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Steve Jobs Hardcover – October 24, 2011
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Amazon Exclusive: A Q&A with Walter Isaacson
Q: It's becoming well known that Jobs was able to create his Reality Distortion Field when it served him. Was it difficult for you to cut through the RDF and get beneath the narrative that he created? How did you do it?
Isaacson: Andy Hertzfeld, who worked with Steve on the original Macintosh team, said that even if you were aware of his Reality Distortion Field, you still got caught up in it. But that is why Steve was so successful: He willfully bent reality so that you became convinced you could do the impossible, so you did. I never felt he was intentionally misleading me, but I did try to check every story. I did more than a hundred interviews. And he urged me not just to hear his version, but to interview as many people as possible. It was one of his many odd contradictions: He could distort reality, yet he was also brutally honest most of the time. He impressed upon me the value of honesty, rather than trying to whitewash things.
Q: How were the interviews with Jobs conducted? Did you ask lots of questions, or did he just talk?
Isaacson: I asked very few questions. We would take long walks or drives, or sit in his garden, and I would raise a topic and let him expound on it. Even during the more formal sessions in his living room, I would just sit quietly and listen. He loved to tell stories, and he would get very emotional, especially when talking about people in his life whom he admired or disdained.
Q: He was a powerful man who could hold a grudge. Was it easy to get others to talk about Jobs willingly? Were they afraid to talk?
Isaacson: Everyone was eager to talk about Steve. They all had stories to tell, and they loved to tell them. Even those who told me about his rough manner put it in the context of how inspiring he could be.
Q: Jobs embraced the counterculture and Buddhism. Yet he was a billionaire businessman with his own jet. In what way did Jobs' contradictions contribute to his success?
Isaacson: Steve was filled with contradictions. He was a counterculture rebel who became a billionaire. He eschewed material objects yet made objects of desire. He talked, at times, about how he wrestled with these contradictions. His counterculture background combined with his love of electronics and business was key to the products he created. They combined artistry and technology.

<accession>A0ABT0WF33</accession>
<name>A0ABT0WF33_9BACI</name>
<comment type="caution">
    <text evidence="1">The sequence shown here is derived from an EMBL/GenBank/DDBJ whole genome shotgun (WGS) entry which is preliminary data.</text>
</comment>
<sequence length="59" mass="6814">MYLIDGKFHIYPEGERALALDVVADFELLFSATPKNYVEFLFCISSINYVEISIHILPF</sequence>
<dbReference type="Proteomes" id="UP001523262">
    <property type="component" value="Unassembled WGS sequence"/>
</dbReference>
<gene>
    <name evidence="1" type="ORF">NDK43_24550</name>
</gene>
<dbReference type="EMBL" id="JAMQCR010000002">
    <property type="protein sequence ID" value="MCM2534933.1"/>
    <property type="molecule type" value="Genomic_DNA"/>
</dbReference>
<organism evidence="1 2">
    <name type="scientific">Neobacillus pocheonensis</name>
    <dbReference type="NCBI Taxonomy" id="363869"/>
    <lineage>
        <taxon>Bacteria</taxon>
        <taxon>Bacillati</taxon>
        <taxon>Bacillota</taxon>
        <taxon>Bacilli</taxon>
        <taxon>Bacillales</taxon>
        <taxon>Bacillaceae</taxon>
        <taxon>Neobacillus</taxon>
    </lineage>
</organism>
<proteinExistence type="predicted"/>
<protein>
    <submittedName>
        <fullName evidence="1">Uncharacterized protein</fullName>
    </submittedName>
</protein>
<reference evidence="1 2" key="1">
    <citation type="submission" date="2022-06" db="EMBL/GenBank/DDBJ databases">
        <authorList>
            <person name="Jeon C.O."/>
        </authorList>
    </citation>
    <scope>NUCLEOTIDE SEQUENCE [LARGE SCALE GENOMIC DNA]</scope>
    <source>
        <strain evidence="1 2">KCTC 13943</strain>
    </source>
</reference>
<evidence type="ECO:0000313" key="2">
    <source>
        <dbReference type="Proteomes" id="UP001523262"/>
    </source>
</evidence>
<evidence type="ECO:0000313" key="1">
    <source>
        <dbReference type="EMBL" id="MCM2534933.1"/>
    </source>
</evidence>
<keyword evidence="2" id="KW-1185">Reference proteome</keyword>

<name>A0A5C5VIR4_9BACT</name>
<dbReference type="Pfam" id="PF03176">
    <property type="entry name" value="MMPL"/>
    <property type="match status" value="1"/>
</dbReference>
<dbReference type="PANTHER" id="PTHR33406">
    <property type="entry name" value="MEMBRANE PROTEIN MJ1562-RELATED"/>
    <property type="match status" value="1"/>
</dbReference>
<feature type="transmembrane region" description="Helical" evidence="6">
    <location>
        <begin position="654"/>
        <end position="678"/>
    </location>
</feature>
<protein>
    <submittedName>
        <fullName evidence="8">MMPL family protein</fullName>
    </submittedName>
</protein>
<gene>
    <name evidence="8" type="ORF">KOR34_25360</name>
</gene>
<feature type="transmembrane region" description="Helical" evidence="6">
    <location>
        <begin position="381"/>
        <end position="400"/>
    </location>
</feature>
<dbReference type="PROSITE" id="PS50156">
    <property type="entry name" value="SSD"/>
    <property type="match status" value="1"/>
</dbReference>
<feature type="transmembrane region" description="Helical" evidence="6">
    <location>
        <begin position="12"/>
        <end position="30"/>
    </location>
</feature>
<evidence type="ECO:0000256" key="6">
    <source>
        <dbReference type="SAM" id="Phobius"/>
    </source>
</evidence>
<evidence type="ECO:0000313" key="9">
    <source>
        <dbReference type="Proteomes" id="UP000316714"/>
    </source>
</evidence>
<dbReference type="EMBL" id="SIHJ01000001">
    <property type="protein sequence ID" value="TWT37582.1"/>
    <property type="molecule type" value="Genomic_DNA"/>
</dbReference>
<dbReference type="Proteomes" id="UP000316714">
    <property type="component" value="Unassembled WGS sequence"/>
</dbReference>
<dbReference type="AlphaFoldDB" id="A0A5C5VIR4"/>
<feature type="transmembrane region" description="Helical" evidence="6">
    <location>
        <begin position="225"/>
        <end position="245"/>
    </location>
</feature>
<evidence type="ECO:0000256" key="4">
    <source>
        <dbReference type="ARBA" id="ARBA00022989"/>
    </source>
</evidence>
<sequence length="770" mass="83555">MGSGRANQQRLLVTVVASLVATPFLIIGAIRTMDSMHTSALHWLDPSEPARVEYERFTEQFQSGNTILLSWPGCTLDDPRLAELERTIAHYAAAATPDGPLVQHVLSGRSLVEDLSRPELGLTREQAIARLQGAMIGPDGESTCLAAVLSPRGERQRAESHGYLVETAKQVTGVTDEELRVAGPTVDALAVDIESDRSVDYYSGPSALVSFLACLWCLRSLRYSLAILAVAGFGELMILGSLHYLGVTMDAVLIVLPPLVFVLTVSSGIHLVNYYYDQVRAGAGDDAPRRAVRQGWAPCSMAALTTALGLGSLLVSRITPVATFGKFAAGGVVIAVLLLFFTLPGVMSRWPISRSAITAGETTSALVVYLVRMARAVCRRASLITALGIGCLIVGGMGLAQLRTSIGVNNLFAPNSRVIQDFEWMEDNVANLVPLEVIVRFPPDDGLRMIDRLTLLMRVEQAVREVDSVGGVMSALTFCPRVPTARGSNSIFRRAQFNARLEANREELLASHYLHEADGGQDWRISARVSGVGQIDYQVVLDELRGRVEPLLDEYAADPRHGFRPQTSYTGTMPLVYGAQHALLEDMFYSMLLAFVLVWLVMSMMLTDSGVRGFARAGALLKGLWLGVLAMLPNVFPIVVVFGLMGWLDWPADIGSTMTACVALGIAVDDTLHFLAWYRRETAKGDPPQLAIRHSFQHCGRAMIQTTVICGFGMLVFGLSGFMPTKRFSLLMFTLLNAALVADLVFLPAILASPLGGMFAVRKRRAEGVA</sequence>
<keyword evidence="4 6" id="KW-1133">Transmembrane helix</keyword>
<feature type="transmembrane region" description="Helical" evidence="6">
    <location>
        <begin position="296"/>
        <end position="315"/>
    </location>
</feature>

Q: Jobs could be notoriously difficult. Did you wind up liking him in the end?
Isaacson: Yes, I liked him and was inspired by him. But I knew he could be unkind and rough. These things can go together. When my book first came out, some people skimmed it quickly and cherry-picked the examples of his being rude to people. But that was only half the story. Fortunately, as people read the whole book, they saw the theme of the narrative: He could be petulant and rough, but this was driven by his passion and pursuit of perfection. He liked people to stand up to him, and he said that brutal honesty was required to be part of his team. And the teams he built became extremely loyal and inspired.
Q: Do you believe he was a genius?
Isaacson: He was a genius at connecting art to technology, of making leaps based on intuition and imagination. He knew how to make emotional connections with those around him and with his customers.
Q: Did he have regrets?
Isaacson: He had some regrets, which he expressed in his interviews. For example, he said that he did not handle well the pregnancy of his first girlfriend. But he was deeply satisfied by the creativity he ingrained at Apple and the loyalty of both his close colleagues and his family.
Q: What do you think is his legacy?
Isaacson: His legacy is transforming seven industries: personal computers, animated movies, music, phones, tablet computing, digital publishing, and retail stores. His legacy is creating what became the most valuable company on earth, one that stood at the intersection of the humanities and technology, and is the company most likely still to be doing that a generation from now. His legacy, as he said in his "Think Different" ad, was reminding us that the people who are crazy enough to think they can change the world are the ones who do.
Photo credit: Patrice Gilbert Photography
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Top Customer Reviews
The interviews with Jobs are fascinating and revealing. We get a real sense for what it must have been like to be Steve, or to work with him. That earns the book five stars despite its flaws, in that it's definitely a must-read if you have any interest at all in the subject.
But there are places in the book where I have to say, "Huh?"
The book is written essentially as a series of stories about Steve. The book continuously held my interest, but some of the dramas of his life seem muted. For instance, he came close to going bust when both Next and Pixar were flailing. There was only the slightest hint that anything dramatic happened in those years. In one paragraph, Pixar is shown as nearly running him out of money. A few brief paragraphs later, Toy Story gets released and Jobs' finances are saved for good.
We hear a lot about Tony Fadell's role in the development of iPhone. Tony led the iPod group and was clearly a major source for the book. You may know from a recent Businessweek article that Tony was basically driven out of the company shortly after the final introduction of iPhone, due to personality conflicts between him and Scott Forestall, the person now in charge of iOS development. But the book doesn't say a word about it. Tony simply disappears from the rest of the book with no explanation, and Forestall is barely mentioned.